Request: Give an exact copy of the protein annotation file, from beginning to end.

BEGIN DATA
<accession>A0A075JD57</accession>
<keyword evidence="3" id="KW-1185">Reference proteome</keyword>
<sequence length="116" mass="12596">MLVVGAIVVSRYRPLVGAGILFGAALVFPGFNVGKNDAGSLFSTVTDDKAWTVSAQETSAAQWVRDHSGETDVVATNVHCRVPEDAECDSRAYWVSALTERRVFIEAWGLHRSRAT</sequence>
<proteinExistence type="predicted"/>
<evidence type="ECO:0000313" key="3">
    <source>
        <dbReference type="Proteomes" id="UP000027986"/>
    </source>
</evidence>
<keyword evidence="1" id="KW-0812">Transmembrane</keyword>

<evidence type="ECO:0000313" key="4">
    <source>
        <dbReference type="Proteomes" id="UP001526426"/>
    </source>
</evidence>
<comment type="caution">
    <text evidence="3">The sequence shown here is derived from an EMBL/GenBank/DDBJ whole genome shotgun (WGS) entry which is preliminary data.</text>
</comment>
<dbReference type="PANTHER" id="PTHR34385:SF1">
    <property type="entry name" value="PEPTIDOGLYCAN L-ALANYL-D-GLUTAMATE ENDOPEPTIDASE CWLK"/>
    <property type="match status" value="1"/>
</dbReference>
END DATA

<accession>A0A075JD57</accession>
<keyword evidence="3" id="KW-1185">Reference proteome</keyword>
<sequence length="116" mass="12596">MLVVGAIVVSRYRPLVGAGILFGAALVFPGFNVGKNDAGSLFSTVTDDKAWTVSAQETSAAQWVRDHSGETDVVATNVHCRVPEDAECDSRAYWVSALTERRVFIEAWGLHRSRAT</sequence>
<proteinExistence type="predicted"/>
<evidence type="ECO:0000313" key="3">
    <source>
        <dbReference type="Proteomes" id="UP000027986"/>
    </source>
</evidence>
<keyword evidence="1" id="KW-0812">Transmembrane</keyword>

<evidence type="ECO:0000313" key="4">
    <source>
        <dbReference type="Proteomes" id="UP001526426"/>
    </source>
</evidence>
<comment type="caution">
    <text evidence="3">The sequence shown here is derived from an EMBL/GenBank/DDBJ whole genome shotgun (WGS) entry which is preliminary data.</text>
</comment>
<dbReference type="PANTHER" id="PTHR34385:SF1">
    <property type="entry name" value="PEPTIDOGLYCAN L-ALANYL-D-GLUTAMATE ENDOPEPTIDASE CWLK"/>
    <property type="match status" value="1"/>
</dbReference>